The Unforgettable Eddie Haskell

“Leave it to Beaver” is undoubtedly one of the most beloved sitcoms in the annals of television. Although the program focused on the lives of Ward and June Cleaver, along with their two sons Wally and Beaver, the show’s most memorable character was not any of the four principals. Despite the wholesome nature of “Leave it to Beaver,” it was a two-faced weasel named Eddie Haskell who became the figure most remembered from the series. Played to perfection by Ken Osmond, just the name Eddie Haskell has become a term for insincere politeness, which he used to ingratiate himself with grownups, masking his true personality. Although equipped with several negative traits, Eddie was actually more complex, and the writers of “Leave it to Beaver” took great pains to flush out Eddie’s true nature over the course of the show’s run.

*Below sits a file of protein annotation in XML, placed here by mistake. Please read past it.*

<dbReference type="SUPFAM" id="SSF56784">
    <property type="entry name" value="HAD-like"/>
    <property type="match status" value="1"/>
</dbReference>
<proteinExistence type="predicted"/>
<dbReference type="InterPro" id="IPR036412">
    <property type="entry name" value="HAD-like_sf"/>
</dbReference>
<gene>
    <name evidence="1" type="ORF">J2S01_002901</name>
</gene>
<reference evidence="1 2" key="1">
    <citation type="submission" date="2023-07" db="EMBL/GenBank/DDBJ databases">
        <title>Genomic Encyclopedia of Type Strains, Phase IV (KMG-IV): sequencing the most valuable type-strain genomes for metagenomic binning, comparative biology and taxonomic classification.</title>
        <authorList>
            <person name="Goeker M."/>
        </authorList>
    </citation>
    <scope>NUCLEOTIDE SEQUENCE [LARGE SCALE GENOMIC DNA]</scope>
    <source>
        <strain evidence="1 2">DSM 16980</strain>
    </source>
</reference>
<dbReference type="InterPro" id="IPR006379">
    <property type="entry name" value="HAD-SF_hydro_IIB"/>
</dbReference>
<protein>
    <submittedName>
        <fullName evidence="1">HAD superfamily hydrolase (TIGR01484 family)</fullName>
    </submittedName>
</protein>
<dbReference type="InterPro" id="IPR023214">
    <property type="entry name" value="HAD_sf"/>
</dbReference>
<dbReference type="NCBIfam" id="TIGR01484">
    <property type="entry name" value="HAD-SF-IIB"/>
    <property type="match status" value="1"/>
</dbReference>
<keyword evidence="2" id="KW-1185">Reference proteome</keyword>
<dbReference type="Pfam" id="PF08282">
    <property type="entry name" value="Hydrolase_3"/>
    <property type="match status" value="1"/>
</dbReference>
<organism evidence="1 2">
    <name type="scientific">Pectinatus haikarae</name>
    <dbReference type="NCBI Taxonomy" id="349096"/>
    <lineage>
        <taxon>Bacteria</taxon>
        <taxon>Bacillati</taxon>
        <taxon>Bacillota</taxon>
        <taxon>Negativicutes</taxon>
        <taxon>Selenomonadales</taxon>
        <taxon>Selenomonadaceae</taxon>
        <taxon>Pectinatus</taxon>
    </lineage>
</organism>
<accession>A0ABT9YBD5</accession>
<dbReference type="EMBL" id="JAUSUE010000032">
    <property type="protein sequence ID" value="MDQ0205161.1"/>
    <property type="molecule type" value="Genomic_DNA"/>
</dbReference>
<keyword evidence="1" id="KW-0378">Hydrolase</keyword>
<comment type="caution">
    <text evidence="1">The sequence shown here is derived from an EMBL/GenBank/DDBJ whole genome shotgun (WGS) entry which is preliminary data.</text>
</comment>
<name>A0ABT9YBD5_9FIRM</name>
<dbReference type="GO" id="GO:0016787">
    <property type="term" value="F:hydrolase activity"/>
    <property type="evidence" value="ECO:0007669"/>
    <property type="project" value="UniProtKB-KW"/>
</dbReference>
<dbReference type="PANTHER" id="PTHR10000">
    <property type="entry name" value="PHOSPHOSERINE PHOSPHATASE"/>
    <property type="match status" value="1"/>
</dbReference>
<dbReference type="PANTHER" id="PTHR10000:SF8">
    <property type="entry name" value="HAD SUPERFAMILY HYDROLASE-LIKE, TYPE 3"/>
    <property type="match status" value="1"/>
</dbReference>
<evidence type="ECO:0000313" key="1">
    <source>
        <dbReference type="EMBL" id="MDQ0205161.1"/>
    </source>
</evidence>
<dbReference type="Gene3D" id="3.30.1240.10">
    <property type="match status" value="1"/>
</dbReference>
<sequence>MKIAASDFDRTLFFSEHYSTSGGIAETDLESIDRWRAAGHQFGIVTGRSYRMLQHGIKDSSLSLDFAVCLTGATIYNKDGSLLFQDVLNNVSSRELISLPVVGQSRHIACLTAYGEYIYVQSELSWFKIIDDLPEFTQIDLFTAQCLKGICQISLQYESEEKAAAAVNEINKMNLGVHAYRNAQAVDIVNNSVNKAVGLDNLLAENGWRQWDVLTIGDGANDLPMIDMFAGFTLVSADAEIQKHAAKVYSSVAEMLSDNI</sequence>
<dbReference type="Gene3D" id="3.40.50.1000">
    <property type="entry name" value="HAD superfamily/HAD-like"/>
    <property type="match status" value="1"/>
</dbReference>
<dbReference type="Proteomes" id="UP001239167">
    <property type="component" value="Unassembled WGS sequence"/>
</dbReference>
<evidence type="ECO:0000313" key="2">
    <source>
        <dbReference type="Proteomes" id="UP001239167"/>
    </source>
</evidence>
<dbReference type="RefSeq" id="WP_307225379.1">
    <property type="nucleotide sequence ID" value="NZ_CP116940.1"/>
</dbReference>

“Leave it to Beaver” debuted on October 4, 1957 on CBS, moving to ABC the following year, racking up six seasons in total. The fifth episode, titled “New Neighbors,” saw Beaver (Jerry Mathers) receive a kiss from the lady next door after he delivered a housewarming gift. The script called for someone to convince Beaver that the kiss would put him at odds with the woman’s husband, so the part of Eddie Haskell was created. Eddie, introduced as a friend of Wally’s (Tony Dow), was originally intended to be seen in one episode, but the writers quickly realized his questionable ways made him the perfect counterweight to the all-American Wally. Where Wally was handsome, athletic, honest, hardworking and modest, Eddie Haskell was average looking, not particularly good at sports, vain, conniving and somewhat of a slacker. After “New Neighbors,” Eddie Haskell became a fixture on “Leave it to Beaver”, remaining with the show for the duration of the series. Eddie’s behavior pattern was established as early as his debut episode. Upon entering the Cleaver household, he would shower June Cleaver (Barbara Billingsly) with countless compliments regarding her appearance, only to revert to his real personality once out of earshot of any grownups. Initially, June seemed appreciative of Eddie’s good manners, but Ward (Hugh Beaumont) seemed a bit suspicious, once commenting that Eddie was so polite, it was “almost un-American.” Eventually, both Cleaver parents were on to Eddie, but the Haskell boy never deviated from what would become his signature “good evening Mrs. Cleaver…my, your hair looks great today.”